6 min read
On Day 64 of my time at Clearleft, I was fortunate to work on two really fun threads of work as a part of the Clearleft Brand Refresh Project.
James Bates had setup a two-day exercise to generate a wide range of concepts for Clearleft's visual identity. James had scheduled Jon Aizlewood and Ben White to work with him, and they also extended an invite for me to observe and participate as I liked.
James Box setup a morning session to synthesize the outputs of the Purpose Workshop in order to feed back into the work that James, Jon and Ben had started around the exploration of Clearleft's visual identity. We wanted to have our brand's purpose form the basis of the visual concepts that we explored.
Kicking Off A Two-Day Ideation
We kicked off the two-day session by talking about Clearleft's brand attributes: both present and future. James created a mind map to capture our dialogue and we bounced around a variety of different positive and negative brand attributes that we wanted to consider in this exercise.
If Clearleft Were a Car, What Would It Be?
Half an hour into the session James Bates suggested we use a branding exercise to stimulate our attribute generation. He asked us "If Clearleft were a car, what would it be?"
While this seemed to be a bit odd on the surface, when we explored the different options and the reasons why Clearleft would or wouldn't be that car, it allowed us to examine the brand from a variety of perspectives.
When James and the guys thought they'd sufficiently listed out the brand attributes, they started ideating through different visual identities. Starting with the current cube logo and diverging away from the original concept, James, Ben and Jon filled pages with their ideas.
Given these guys have much stronger visual skills, I let them run with the visuals while I went over and worked with James Box to synthesize the outputs of the Purpose Workshop we held on Day 57.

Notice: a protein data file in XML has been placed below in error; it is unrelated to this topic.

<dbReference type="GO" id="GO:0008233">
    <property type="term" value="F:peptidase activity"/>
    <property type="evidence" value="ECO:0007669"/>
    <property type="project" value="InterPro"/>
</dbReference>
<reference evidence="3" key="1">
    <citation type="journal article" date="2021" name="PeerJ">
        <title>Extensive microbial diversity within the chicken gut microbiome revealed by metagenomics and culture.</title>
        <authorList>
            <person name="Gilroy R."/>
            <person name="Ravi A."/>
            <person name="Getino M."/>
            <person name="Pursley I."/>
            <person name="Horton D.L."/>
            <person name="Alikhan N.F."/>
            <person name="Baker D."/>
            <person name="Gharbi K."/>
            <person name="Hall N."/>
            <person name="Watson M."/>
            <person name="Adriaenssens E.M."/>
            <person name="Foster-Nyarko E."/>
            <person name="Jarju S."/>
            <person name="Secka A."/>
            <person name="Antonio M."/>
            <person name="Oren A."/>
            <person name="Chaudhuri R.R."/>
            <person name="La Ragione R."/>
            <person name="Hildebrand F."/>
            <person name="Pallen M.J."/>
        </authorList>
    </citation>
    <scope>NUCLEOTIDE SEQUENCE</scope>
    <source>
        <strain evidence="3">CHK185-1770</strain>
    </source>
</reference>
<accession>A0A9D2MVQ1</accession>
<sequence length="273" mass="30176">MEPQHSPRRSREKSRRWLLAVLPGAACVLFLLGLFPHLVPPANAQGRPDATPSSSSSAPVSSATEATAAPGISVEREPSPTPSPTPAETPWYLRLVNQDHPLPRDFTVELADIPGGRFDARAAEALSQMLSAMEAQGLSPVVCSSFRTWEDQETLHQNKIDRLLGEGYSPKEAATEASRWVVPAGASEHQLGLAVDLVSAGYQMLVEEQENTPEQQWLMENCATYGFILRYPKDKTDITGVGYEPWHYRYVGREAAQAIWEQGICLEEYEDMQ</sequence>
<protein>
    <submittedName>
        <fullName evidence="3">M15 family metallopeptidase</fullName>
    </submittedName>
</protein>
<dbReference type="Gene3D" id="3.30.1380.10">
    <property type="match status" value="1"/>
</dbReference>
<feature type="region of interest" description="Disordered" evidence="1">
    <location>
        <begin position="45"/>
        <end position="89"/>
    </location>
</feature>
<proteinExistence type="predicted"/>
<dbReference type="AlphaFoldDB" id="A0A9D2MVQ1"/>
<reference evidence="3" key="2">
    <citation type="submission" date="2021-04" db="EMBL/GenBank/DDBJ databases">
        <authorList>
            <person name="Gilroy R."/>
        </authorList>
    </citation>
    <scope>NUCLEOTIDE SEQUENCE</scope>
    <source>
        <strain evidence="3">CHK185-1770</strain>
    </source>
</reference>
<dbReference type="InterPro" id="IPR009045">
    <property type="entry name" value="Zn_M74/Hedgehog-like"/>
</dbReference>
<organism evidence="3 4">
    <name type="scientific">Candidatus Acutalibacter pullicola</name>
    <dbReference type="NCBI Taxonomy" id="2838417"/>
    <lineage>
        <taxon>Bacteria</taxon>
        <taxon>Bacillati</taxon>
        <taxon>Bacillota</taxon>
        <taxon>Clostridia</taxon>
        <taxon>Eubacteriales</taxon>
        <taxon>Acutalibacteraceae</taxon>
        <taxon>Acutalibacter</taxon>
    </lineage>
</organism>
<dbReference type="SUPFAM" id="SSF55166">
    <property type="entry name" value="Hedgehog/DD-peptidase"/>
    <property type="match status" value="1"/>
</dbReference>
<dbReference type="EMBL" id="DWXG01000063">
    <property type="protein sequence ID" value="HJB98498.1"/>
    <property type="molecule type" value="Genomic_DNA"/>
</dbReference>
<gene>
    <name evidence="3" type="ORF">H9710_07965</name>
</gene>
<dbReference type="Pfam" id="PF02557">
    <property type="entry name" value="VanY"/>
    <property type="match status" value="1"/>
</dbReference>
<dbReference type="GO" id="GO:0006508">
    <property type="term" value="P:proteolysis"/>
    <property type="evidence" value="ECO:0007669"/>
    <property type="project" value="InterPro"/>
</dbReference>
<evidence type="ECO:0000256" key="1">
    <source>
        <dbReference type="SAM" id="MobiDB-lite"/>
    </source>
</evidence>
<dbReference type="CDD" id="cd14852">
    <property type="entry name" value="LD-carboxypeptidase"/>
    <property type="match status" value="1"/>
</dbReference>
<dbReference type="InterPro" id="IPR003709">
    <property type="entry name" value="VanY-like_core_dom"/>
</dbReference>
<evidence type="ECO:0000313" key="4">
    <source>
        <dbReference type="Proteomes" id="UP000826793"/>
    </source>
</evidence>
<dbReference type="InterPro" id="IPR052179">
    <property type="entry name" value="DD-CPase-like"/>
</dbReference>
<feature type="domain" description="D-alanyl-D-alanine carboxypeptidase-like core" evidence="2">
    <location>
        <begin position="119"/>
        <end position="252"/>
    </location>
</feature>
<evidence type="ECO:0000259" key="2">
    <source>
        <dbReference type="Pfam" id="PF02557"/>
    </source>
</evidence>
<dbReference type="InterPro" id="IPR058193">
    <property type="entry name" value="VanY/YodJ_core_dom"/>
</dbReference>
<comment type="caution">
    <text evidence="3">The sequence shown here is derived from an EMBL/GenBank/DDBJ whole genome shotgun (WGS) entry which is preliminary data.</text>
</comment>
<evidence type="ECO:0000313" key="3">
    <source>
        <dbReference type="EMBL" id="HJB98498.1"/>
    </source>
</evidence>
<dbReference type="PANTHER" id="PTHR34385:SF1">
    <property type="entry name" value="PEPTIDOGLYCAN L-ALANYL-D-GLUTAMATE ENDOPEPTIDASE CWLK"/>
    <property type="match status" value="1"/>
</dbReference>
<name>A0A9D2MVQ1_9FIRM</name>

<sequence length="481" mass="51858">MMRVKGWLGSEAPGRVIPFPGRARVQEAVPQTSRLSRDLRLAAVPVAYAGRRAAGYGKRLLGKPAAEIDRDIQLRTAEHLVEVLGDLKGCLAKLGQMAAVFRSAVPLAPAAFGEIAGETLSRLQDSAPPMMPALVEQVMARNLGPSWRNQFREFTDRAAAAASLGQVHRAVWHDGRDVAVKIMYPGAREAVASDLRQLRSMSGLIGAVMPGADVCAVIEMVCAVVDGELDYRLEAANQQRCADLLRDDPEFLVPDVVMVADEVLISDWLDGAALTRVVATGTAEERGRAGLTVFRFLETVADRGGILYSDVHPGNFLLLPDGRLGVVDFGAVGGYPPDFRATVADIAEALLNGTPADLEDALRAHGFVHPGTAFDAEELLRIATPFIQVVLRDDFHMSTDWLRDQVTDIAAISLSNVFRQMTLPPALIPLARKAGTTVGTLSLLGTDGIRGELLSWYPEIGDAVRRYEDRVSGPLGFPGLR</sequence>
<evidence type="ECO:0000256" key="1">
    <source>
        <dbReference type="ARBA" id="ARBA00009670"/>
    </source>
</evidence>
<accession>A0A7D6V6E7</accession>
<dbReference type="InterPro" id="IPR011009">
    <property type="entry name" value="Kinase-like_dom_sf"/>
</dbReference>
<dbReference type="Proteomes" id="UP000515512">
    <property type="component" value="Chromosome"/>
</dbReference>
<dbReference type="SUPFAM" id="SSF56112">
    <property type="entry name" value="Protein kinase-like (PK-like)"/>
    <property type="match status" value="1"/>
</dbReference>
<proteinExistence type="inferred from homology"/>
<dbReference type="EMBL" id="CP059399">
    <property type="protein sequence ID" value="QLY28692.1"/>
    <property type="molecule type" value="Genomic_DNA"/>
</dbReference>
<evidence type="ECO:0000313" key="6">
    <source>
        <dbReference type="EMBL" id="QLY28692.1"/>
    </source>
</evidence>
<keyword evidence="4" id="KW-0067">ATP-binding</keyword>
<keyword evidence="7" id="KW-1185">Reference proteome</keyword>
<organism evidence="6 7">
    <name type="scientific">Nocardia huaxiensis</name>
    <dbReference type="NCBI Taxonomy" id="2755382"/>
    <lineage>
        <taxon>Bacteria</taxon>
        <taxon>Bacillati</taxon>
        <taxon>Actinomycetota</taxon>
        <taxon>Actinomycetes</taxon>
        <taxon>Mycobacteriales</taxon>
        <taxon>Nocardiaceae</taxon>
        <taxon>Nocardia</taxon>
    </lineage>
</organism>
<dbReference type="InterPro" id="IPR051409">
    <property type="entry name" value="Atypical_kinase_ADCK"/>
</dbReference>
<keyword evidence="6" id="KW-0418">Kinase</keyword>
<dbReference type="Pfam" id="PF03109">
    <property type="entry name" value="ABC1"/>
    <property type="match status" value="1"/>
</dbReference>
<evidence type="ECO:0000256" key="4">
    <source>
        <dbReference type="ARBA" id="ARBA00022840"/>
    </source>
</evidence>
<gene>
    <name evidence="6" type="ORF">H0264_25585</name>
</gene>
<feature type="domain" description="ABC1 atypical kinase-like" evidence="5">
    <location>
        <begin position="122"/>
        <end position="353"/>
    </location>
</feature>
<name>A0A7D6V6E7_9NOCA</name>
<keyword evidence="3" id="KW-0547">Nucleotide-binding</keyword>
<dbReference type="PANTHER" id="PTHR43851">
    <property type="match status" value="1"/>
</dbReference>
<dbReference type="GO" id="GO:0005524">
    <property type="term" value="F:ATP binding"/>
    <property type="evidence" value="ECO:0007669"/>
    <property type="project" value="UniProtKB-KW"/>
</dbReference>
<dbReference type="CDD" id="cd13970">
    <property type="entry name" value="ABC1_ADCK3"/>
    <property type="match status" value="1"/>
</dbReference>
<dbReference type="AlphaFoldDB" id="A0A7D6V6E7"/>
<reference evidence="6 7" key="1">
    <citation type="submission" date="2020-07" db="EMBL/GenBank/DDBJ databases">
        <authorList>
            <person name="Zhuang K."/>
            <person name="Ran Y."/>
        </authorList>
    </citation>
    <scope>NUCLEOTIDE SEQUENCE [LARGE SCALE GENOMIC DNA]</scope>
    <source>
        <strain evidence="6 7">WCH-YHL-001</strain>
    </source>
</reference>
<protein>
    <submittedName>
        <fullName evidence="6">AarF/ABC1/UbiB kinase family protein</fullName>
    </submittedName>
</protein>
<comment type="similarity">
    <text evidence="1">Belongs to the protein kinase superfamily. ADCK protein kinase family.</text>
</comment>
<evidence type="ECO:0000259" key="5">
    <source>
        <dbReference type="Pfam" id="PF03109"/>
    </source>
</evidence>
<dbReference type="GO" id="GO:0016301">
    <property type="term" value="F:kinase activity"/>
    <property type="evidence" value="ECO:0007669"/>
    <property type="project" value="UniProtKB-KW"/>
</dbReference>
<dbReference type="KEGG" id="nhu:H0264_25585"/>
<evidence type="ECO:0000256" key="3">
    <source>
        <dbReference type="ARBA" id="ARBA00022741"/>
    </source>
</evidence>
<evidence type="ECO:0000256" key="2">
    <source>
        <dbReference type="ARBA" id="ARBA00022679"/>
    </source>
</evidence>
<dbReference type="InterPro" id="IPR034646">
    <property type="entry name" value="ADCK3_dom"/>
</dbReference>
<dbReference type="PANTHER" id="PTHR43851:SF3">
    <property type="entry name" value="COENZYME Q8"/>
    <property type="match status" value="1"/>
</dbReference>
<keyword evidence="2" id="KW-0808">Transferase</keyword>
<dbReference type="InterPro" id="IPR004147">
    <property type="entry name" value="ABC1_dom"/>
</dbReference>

Purpose Workshop Synthesis
By the time I made it over to where James was working, he had already begun laying out all the note cards that were the outputs of the purpose workshop. We worked together to find a suitable layout and structure for us to step back and inspect in detail and in general.
We went through each of the cards and read them one by one. I started extracting relevant phrases onto post-it notes. On the right side of the table we had cards that expressed attributes of our professional heros. On the left side of the table we had cards that expressed 'what we are fighting against'.
All throughout our synthesis, we kept in mind the definition of purpose that arose in our workshop: What you are fighting against; the change you want to make in the world.
James and I discussed the different connections and themes that arose throughout our investigation.
One strong emergent insight was that most of what we were fighting against could be seen as that which manifests from fear of the unknown.
A theme amongst the 'what are we fighting for' side of the spectrum was about inspiring, challenging, enabling and empowering others.